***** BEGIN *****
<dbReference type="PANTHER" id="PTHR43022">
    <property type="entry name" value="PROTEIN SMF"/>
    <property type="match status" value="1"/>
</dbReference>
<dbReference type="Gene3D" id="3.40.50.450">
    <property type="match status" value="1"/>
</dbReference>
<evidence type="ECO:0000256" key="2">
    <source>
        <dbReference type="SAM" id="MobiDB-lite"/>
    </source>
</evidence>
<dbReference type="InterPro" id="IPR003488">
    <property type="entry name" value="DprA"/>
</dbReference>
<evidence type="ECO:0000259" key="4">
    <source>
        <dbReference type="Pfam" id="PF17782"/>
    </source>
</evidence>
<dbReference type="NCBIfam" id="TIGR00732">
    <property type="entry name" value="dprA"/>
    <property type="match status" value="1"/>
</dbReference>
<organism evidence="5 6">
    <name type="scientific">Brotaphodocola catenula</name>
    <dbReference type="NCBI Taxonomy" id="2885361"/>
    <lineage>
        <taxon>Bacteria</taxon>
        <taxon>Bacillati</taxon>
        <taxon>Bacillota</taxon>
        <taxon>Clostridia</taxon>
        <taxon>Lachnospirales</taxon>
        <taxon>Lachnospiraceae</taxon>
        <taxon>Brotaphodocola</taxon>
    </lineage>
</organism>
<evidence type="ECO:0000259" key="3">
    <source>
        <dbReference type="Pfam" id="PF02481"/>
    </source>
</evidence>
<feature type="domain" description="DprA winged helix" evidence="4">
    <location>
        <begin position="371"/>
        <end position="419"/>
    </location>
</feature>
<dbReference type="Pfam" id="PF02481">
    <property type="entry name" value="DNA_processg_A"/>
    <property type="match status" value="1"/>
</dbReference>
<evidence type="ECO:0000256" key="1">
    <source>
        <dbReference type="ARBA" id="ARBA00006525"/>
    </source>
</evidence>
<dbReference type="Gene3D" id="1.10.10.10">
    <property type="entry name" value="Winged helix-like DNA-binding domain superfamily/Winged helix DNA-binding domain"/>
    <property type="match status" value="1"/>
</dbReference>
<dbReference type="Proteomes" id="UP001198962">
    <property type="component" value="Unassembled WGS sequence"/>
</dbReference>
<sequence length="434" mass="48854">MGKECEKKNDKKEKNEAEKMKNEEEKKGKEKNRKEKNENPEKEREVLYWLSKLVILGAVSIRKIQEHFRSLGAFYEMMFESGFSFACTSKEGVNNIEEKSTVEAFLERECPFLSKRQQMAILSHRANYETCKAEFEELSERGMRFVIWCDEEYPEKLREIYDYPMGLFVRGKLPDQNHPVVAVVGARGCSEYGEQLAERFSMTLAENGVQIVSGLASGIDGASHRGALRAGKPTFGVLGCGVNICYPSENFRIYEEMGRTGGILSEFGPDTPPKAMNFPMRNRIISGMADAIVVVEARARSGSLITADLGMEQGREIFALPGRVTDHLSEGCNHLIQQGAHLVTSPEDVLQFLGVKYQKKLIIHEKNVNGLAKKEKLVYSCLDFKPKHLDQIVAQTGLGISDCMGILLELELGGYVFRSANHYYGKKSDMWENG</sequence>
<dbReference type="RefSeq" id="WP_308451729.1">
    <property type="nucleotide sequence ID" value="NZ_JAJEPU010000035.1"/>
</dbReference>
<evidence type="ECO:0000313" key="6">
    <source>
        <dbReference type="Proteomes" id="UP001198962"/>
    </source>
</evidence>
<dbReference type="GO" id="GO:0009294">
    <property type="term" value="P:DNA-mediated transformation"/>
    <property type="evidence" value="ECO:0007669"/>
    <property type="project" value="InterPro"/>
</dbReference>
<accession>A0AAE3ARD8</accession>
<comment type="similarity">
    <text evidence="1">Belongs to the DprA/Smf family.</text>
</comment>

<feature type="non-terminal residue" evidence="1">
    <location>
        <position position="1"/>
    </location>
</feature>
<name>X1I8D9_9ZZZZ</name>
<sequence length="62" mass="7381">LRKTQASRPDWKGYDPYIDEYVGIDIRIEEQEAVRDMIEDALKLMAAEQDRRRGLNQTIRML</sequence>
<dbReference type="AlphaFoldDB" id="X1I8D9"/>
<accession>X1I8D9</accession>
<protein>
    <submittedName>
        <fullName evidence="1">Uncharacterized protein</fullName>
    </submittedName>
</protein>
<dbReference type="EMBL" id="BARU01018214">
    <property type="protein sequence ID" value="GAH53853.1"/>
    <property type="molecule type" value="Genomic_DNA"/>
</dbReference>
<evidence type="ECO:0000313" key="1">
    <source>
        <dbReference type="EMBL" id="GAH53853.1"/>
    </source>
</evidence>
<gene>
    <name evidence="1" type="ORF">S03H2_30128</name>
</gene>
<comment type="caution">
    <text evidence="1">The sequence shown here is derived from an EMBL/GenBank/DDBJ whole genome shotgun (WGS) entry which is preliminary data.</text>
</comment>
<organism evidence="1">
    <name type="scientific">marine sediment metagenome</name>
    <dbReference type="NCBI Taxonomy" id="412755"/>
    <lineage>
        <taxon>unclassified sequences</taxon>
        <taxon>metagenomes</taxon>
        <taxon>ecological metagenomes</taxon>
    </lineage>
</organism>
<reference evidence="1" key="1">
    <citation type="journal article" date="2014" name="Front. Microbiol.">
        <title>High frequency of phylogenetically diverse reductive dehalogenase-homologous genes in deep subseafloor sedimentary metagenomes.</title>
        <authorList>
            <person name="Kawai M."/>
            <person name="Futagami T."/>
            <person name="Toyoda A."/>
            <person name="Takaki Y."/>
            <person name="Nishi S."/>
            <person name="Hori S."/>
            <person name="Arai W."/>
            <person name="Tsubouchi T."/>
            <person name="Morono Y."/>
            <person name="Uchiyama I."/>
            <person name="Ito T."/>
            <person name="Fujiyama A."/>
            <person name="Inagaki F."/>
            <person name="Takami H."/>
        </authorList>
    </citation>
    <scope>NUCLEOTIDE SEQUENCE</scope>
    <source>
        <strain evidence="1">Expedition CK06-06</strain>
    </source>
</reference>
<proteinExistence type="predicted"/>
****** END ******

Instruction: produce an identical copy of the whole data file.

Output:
<dbReference type="PANTHER" id="PTHR43022">
    <property type="entry name" value="PROTEIN SMF"/>
    <property type="match status" value="1"/>
</dbReference>
<dbReference type="Gene3D" id="3.40.50.450">
    <property type="match status" value="1"/>
</dbReference>
<evidence type="ECO:0000256" key="2">
    <source>
        <dbReference type="SAM" id="MobiDB-lite"/>
    </source>
</evidence>
<dbReference type="InterPro" id="IPR003488">
    <property type="entry name" value="DprA"/>
</dbReference>
<evidence type="ECO:0000259" key="4">
    <source>
        <dbReference type="Pfam" id="PF17782"/>
    </source>
</evidence>
<dbReference type="NCBIfam" id="TIGR00732">
    <property type="entry name" value="dprA"/>
    <property type="match status" value="1"/>
</dbReference>
<organism evidence="5 6">
    <name type="scientific">Brotaphodocola catenula</name>
    <dbReference type="NCBI Taxonomy" id="2885361"/>
    <lineage>
        <taxon>Bacteria</taxon>
        <taxon>Bacillati</taxon>
        <taxon>Bacillota</taxon>
        <taxon>Clostridia</taxon>
        <taxon>Lachnospirales</taxon>
        <taxon>Lachnospiraceae</taxon>
        <taxon>Brotaphodocola</taxon>
    </lineage>
</organism>
<evidence type="ECO:0000259" key="3">
    <source>
        <dbReference type="Pfam" id="PF02481"/>
    </source>
</evidence>
<feature type="domain" description="DprA winged helix" evidence="4">
    <location>
        <begin position="371"/>
        <end position="419"/>
    </location>
</feature>
<dbReference type="Pfam" id="PF02481">
    <property type="entry name" value="DNA_processg_A"/>
    <property type="match status" value="1"/>
</dbReference>
<evidence type="ECO:0000256" key="1">
    <source>
        <dbReference type="ARBA" id="ARBA00006525"/>
    </source>
</evidence>
<dbReference type="Gene3D" id="1.10.10.10">
    <property type="entry name" value="Winged helix-like DNA-binding domain superfamily/Winged helix DNA-binding domain"/>
    <property type="match status" value="1"/>
</dbReference>
<dbReference type="Proteomes" id="UP001198962">
    <property type="component" value="Unassembled WGS sequence"/>
</dbReference>
<sequence length="434" mass="48854">MGKECEKKNDKKEKNEAEKMKNEEEKKGKEKNRKEKNENPEKEREVLYWLSKLVILGAVSIRKIQEHFRSLGAFYEMMFESGFSFACTSKEGVNNIEEKSTVEAFLERECPFLSKRQQMAILSHRANYETCKAEFEELSERGMRFVIWCDEEYPEKLREIYDYPMGLFVRGKLPDQNHPVVAVVGARGCSEYGEQLAERFSMTLAENGVQIVSGLASGIDGASHRGALRAGKPTFGVLGCGVNICYPSENFRIYEEMGRTGGILSEFGPDTPPKAMNFPMRNRIISGMADAIVVVEARARSGSLITADLGMEQGREIFALPGRVTDHLSEGCNHLIQQGAHLVTSPEDVLQFLGVKYQKKLIIHEKNVNGLAKKEKLVYSCLDFKPKHLDQIVAQTGLGISDCMGILLELELGGYVFRSANHYYGKKSDMWENG</sequence>
<dbReference type="RefSeq" id="WP_308451729.1">
    <property type="nucleotide sequence ID" value="NZ_JAJEPU010000035.1"/>
</dbReference>
<evidence type="ECO:0000313" key="6">
    <source>
        <dbReference type="Proteomes" id="UP001198962"/>
    </source>
</evidence>
<dbReference type="GO" id="GO:0009294">
    <property type="term" value="P:DNA-mediated transformation"/>
    <property type="evidence" value="ECO:0007669"/>
    <property type="project" value="InterPro"/>
</dbReference>
<accession>A0AAE3ARD8</accession>
<comment type="similarity">
    <text evidence="1">Belongs to the DprA/Smf family.</text>
</comment>

<feature type="non-terminal residue" evidence="1">
    <location>
        <position position="1"/>
    </location>
</feature>
<name>X1I8D9_9ZZZZ</name>
<sequence length="62" mass="7381">LRKTQASRPDWKGYDPYIDEYVGIDIRIEEQEAVRDMIEDALKLMAAEQDRRRGLNQTIRML</sequence>
<dbReference type="AlphaFoldDB" id="X1I8D9"/>
<accession>X1I8D9</accession>
<protein>
    <submittedName>
        <fullName evidence="1">Uncharacterized protein</fullName>
    </submittedName>
</protein>
<dbReference type="EMBL" id="BARU01018214">
    <property type="protein sequence ID" value="GAH53853.1"/>
    <property type="molecule type" value="Genomic_DNA"/>
</dbReference>
<evidence type="ECO:0000313" key="1">
    <source>
        <dbReference type="EMBL" id="GAH53853.1"/>
    </source>
</evidence>
<gene>
    <name evidence="1" type="ORF">S03H2_30128</name>
</gene>
<comment type="caution">
    <text evidence="1">The sequence shown here is derived from an EMBL/GenBank/DDBJ whole genome shotgun (WGS) entry which is preliminary data.</text>
</comment>
<organism evidence="1">
    <name type="scientific">marine sediment metagenome</name>
    <dbReference type="NCBI Taxonomy" id="412755"/>
    <lineage>
        <taxon>unclassified sequences</taxon>
        <taxon>metagenomes</taxon>
        <taxon>ecological metagenomes</taxon>
    </lineage>
</organism>
<reference evidence="1" key="1">
    <citation type="journal article" date="2014" name="Front. Microbiol.">
        <title>High frequency of phylogenetically diverse reductive dehalogenase-homologous genes in deep subseafloor sedimentary metagenomes.</title>
        <authorList>
            <person name="Kawai M."/>
            <person name="Futagami T."/>
            <person name="Toyoda A."/>
            <person name="Takaki Y."/>
            <person name="Nishi S."/>
            <person name="Hori S."/>
            <person name="Arai W."/>
            <person name="Tsubouchi T."/>
            <person name="Morono Y."/>
            <person name="Uchiyama I."/>
            <person name="Ito T."/>
            <person name="Fujiyama A."/>
            <person name="Inagaki F."/>
            <person name="Takami H."/>
        </authorList>
    </citation>
    <scope>NUCLEOTIDE SEQUENCE</scope>
    <source>
        <strain evidence="1">Expedition CK06-06</strain>
    </source>
</reference>
<proteinExistence type="predicted"/>